Vivalis' EBx cell lines show more promise for MAbs

By Katrina Megget

- Last updated on GMT

Related tags Biotechnology

Vivalis is set to stamp out the Chinese Hamster Ovary (CHO) cell
line competition as the French company announces initial results in
a second study on monoclonal antibody production using its
avian-derived cell line.

Results in a scientific collaboration with French biopharmaceutical company Innate Pharma, have so far showed monoclonal antibodies (MAbs) produced in Vivalis' EBx avian embryonic stem cell line have a higher anti-cancer activity than those produced in the traditional CHO line.

The study follows data released by Vivalis and Mat Biopharma in July, which suggested EBx produced MAbs had a high cytotoxic activity.

The new results in the Innate Pharma collaboration established the glycosylation profile of monoclonal antibodies (MAbs) produced in EBx cells was similar to that in human MAbs.

The EBx MAbs also had a reduced fucose content, which is associated with better antibody-dependent cell cytotoxicity (ADCC), a biological activity attractive for treating cancerous cells.

Innate's functional analysis of the study confirmed MAbs produced in EBx cells had a higher ADCC activity compared to MAbs produced in CHO cells.

Vivalis chief scientific officer Majid Mehtali said in a statement: "The results obtained so far during this collaboration, show that EBx cells have the potential to constitute a new cellular platform for the production of recombinant proteins, in particular anti-cancer monoclonal antibodies."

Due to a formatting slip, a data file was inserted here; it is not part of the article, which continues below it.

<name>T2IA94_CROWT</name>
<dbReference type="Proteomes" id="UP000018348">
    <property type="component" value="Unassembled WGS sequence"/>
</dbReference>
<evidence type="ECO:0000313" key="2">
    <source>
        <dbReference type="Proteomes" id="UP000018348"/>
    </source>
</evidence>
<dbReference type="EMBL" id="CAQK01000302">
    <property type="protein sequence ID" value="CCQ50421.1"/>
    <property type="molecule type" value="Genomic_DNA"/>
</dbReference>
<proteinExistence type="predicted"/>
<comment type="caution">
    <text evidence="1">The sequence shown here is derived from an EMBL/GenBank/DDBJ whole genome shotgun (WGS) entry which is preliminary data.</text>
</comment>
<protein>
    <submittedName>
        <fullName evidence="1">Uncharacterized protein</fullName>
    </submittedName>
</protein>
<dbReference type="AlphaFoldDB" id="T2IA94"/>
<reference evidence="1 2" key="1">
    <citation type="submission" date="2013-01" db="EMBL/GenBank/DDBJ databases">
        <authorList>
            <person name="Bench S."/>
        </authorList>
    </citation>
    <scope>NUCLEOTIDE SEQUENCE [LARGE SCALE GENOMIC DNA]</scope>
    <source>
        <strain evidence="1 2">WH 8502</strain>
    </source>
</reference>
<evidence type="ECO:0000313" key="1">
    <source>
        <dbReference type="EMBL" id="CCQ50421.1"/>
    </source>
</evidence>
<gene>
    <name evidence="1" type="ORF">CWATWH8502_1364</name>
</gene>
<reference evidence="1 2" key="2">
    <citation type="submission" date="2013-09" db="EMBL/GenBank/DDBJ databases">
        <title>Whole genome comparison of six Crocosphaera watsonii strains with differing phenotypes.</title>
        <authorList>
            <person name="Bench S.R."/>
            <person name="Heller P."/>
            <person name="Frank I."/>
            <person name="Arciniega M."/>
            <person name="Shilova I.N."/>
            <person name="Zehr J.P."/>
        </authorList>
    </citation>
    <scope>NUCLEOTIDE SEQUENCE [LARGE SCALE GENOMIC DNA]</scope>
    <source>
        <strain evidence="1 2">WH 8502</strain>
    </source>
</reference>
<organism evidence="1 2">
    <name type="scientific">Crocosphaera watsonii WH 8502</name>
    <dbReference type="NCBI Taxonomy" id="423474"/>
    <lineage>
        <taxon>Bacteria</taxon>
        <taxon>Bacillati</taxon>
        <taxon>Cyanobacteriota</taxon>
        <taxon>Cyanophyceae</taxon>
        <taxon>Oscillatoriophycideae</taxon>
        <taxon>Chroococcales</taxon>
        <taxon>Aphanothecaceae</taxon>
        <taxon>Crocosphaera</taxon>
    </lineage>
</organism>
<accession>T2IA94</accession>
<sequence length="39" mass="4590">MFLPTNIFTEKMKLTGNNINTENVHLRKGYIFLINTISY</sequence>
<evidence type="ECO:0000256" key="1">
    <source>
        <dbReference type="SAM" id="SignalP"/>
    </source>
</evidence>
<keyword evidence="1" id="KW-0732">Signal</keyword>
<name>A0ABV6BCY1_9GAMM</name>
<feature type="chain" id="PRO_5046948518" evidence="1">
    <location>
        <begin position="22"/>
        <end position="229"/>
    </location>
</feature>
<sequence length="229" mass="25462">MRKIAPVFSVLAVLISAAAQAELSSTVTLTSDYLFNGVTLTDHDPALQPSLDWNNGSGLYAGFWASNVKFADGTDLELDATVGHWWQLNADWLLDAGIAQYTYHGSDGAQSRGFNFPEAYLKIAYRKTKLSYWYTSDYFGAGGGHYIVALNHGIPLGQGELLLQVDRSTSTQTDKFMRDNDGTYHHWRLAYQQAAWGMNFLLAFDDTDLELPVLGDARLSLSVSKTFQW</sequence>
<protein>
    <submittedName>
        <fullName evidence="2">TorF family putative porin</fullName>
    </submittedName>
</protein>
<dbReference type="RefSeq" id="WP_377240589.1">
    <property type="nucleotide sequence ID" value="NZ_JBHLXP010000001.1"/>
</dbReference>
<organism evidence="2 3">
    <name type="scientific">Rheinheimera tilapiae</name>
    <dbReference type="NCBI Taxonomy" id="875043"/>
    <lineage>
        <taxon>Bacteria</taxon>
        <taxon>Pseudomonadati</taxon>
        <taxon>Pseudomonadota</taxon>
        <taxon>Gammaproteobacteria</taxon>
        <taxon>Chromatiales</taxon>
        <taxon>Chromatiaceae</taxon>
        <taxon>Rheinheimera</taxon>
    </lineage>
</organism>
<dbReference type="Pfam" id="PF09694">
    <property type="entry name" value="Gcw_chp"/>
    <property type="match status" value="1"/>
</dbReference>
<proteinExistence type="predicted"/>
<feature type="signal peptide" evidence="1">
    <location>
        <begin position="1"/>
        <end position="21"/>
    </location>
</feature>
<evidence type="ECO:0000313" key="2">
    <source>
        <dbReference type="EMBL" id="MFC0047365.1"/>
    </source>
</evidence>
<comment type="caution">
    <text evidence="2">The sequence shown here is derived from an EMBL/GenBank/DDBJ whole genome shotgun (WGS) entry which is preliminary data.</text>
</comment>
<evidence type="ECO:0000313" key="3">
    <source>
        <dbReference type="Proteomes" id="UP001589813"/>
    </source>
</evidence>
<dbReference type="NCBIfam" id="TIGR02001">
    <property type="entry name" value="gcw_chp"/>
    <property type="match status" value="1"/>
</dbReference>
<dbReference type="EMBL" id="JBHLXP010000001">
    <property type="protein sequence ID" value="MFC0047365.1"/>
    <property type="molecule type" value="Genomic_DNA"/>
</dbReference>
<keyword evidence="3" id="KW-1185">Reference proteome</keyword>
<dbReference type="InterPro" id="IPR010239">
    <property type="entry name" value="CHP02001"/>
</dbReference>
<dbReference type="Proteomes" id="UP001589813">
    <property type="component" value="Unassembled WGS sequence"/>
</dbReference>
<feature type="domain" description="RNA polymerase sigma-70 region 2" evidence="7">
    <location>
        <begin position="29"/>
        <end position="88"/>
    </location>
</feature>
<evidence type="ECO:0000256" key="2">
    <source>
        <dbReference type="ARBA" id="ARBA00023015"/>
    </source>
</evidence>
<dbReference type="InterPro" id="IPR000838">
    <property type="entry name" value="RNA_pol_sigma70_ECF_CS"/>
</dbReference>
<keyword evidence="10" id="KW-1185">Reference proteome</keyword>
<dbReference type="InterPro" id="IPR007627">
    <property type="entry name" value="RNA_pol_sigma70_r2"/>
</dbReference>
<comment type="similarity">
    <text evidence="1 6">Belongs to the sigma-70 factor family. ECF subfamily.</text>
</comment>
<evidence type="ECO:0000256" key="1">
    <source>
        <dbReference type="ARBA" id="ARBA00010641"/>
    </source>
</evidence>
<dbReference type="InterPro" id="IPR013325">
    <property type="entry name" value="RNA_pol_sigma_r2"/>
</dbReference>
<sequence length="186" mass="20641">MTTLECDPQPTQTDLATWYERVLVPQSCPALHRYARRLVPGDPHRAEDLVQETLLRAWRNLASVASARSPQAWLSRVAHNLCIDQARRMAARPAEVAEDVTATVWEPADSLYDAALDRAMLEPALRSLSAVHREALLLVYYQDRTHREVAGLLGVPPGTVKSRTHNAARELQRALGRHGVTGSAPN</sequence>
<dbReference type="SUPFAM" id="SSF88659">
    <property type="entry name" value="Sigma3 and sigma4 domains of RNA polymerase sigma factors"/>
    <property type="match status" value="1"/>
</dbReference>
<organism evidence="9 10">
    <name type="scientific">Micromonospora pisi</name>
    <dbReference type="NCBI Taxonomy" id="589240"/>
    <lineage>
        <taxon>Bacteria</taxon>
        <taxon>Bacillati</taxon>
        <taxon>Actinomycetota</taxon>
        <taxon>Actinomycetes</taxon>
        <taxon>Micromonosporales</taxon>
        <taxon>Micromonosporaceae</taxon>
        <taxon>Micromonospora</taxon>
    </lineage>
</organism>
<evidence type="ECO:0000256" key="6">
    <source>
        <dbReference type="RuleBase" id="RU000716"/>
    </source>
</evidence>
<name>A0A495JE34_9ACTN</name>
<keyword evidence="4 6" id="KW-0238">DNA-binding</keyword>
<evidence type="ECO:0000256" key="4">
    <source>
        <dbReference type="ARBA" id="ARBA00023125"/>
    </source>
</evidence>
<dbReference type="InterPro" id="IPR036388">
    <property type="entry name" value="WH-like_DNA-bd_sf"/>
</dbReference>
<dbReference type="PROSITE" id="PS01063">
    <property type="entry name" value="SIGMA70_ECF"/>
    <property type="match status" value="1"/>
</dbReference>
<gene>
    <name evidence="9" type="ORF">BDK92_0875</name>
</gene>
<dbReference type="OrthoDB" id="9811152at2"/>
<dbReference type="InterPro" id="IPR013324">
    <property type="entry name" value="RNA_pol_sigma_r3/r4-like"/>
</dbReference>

Innate Pharma chief scientific officer Francois Romagne said: "Avian embryonic cells represent a promising alternative for the production of recombinant antibodies, mainly cytotoxic, for pharmaceutical uses."

EBx cells are already being used for cell-based vaccine development by Sanofi Pasteur, GlaxoSmithKline and Novartis.

The move away from traditional egg-based vaccine manufacture to cell-based technologies reflects the desire to speed up the manufacturing process and to reduce the risk of infection in donor chicken flocks, bacterial contaminants, or the inability to manufacture particularly virulent viruses.

Chinese Hamster Ovary cell lines have been used since the 1980s in the production of monoclonal antibodies but the study results provided by Vivalis suggest avian cell lines are also a viable alternative for MAb production.

The MAb market is estimated to be about $20bn (€14.4bn).

Vivalis developed a proprietary process allowing it to generate cell lines from avian embryonic stem (ES) cells without any genetic, chemical or physical modifications, and applied this process to generate duck cell lines known as EBx.

The advantages of the cell line include proliferation in bioreactors at high cell densities, growth in serum-free media and absence of in vivo tumorogenicity.

As well as this, Vivalis maintains that the EBx cells are highly susceptible to a series of human and animal viruses, including poxviruses and influenza A and B viruses, and also "easily amenable" to genetic engineering for the expression of foreign proteins.

The company hopes to have the first EBx commercial licence for antibody production by 2009.

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